The Ensign Group (NASDAQ:ENSG) just jettisoned 96 of its properties in a tax-free spin off, issuing shares of CareTrust REIT (NASDAQ:CTRE). Since the CEO of Ensign Group sits on the board of CareTrust and the CEO of CareTrust is a notable shareholder of Ensign, the pair are likely to have an even cozier relationship than a surface view of this transaction suggests.
That's not a bad thing, but it's worth a deeper look at what could happen from here now that the transaction is complete.
Another small elder care REIT
The health care niche of the real estate investment trust (REIT) sector is relatively small, with three companies dominating over a collection of smaller players. In fact, CareTrust REIT, with just 96 properties, is pretty small compared to the big boys, each of which have over 1,000 facilities.
For example, Ventas (NYSE:VTR), one of the largest players, just agreed to acquire a health care REIT about the size of CareTrust REIT.
That $2.6 billion transaction will bring Ventas a company focused on medical office buildings (roughly 55% of net operating income) and senior housing (32%). The rest of the acquired business is hospitals (11%) and skilled nursing (2%).
The deal will bolster Ventas' medical office business, which is currently its third largest segment at 16% of net operating income. Senior housing (54%) and skilled nursing (19%) are one and two. Medical office buildings are a relatively attractive segment of the health care property sector.
CareTrust REIT's portfolio, meanwhile, will consist of around 80 skilled nursing facilities, 11 assisted living facilities, and four independent living facilities. Skilled nursing, which tends to be more dependent on government payments, is much less desirable than medical office buildings, overall.
Why spin CareTurst REIT off?
The big reason for the spin off is likely that Ensign Group wanted to get the properties off of its balance sheet. That reduces debt and frees the company up to focus on managing properties instead of financing buildings. And that's good for Ensign Group.
Since Ensign Group shareholders already owned the properties before they were spun off, it doesn't hurt them to have received CareTrust REIT shares.
And now shareholders can decide if they want to own health care properties or a health care management company—or keep both. That's still a good thing.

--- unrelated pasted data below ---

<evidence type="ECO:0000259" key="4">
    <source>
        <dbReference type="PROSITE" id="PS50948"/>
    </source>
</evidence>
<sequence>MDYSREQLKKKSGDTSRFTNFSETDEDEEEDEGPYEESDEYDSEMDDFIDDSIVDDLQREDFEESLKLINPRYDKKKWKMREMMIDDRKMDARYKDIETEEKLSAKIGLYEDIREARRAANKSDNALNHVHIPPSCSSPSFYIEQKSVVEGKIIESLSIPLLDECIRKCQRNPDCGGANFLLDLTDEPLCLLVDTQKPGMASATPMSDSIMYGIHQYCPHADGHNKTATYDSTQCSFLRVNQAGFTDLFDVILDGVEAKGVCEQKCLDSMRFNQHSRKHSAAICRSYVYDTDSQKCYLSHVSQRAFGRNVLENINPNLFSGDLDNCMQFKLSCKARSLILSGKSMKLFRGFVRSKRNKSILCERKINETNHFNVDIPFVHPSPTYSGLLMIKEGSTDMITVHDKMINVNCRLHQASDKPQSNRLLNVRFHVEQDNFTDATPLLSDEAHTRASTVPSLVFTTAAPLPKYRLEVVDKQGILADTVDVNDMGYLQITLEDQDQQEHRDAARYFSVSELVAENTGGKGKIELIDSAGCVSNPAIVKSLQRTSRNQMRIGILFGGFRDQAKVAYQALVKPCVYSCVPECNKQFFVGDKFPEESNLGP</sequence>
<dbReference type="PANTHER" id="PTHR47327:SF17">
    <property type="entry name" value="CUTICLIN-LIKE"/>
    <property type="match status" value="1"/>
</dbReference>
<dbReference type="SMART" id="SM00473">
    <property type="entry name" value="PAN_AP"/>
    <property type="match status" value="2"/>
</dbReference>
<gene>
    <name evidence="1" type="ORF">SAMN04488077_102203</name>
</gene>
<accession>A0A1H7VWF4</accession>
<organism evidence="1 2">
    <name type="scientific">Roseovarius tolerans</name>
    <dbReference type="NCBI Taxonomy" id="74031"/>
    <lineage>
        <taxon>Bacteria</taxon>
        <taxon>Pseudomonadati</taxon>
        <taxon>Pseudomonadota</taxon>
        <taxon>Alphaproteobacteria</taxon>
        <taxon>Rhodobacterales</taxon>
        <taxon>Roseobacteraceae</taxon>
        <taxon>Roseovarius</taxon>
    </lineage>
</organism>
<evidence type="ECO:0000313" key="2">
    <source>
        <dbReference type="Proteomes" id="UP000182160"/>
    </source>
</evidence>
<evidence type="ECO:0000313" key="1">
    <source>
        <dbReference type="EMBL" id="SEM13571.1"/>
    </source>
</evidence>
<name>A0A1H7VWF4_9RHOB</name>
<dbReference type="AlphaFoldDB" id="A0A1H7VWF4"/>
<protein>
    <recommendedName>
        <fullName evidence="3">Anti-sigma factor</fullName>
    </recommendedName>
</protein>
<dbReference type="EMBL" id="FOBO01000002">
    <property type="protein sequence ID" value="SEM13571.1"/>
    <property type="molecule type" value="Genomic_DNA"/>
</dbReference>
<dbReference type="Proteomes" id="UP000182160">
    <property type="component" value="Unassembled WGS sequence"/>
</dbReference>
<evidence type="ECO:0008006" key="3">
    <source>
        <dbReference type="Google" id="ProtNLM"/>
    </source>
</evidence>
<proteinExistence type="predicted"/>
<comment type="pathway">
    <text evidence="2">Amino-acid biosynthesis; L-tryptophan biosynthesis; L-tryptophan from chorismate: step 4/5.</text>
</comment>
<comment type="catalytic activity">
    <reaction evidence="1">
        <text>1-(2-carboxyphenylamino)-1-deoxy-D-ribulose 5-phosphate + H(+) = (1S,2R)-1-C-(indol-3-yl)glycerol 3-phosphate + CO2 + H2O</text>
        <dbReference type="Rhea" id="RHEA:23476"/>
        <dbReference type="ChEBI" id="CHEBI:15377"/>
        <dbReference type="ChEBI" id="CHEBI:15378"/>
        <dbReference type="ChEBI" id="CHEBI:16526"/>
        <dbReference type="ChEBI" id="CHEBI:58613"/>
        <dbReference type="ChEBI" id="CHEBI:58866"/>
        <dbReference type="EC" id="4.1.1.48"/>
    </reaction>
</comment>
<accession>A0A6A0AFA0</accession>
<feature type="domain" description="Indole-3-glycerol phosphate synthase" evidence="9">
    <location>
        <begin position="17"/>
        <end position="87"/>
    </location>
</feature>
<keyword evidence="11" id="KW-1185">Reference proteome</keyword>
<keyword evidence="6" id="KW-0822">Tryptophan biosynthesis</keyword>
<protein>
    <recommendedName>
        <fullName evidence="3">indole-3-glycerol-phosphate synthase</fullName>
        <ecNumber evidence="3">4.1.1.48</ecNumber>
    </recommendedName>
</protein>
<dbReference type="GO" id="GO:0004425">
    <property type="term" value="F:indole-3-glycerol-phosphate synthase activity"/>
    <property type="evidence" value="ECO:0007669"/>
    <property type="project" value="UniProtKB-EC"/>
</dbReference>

However, the CEO of Ensign Group will remain on CareTrust REIT's board and the CEO of CareTrust REIT is a notable shareholder of Ensign Group. So, it wouldn't be surprising to see the pair continue to work closely together on expansion opportunities. And that goes beyond the fact that CareTrust REIT is almost completely reliant on Ensign Group for its rental income (CareTrust REIT will manage three of its own properties). So, if Ensign Group is eying an acquisition, it might just ask CareTrust REIT to pitch in or sell the REIT properties after deals are done.
That would give Ensign Group access to additional funding and CareTrust REIT a potential stream of property acquisitions. As long any deals are priced fairly, everyone wins. However, there's another reason that supports the spin off... simplifying the acquisition of Ensign Group's former properties by a larger REIT.
Big deals are hard to find
Ventas' recent purchase, plus another smaller deal announced at the same time, will increase the size of its portfolio by roughly 10%. Deals of this scale are hard to come by and when they do appear they can be complicated. For example, one of the other big health care REITs bought an operating company and its properties and subsequently sold most of, though not all of, the operating company to a private equity shop which has since sold it to another company. That was a lot of work to expand a portfolio by roughly 120 facilities.
Ensign Group has, essentially, done the hard work already by braking itself up for any would be acquirer. And it has remained independent in the process. Will a company like Ventas step in and buy CareTrust REIT? It's clearly too soon to tell. However, it looks like a transaction that's just inviting a suitor's attention.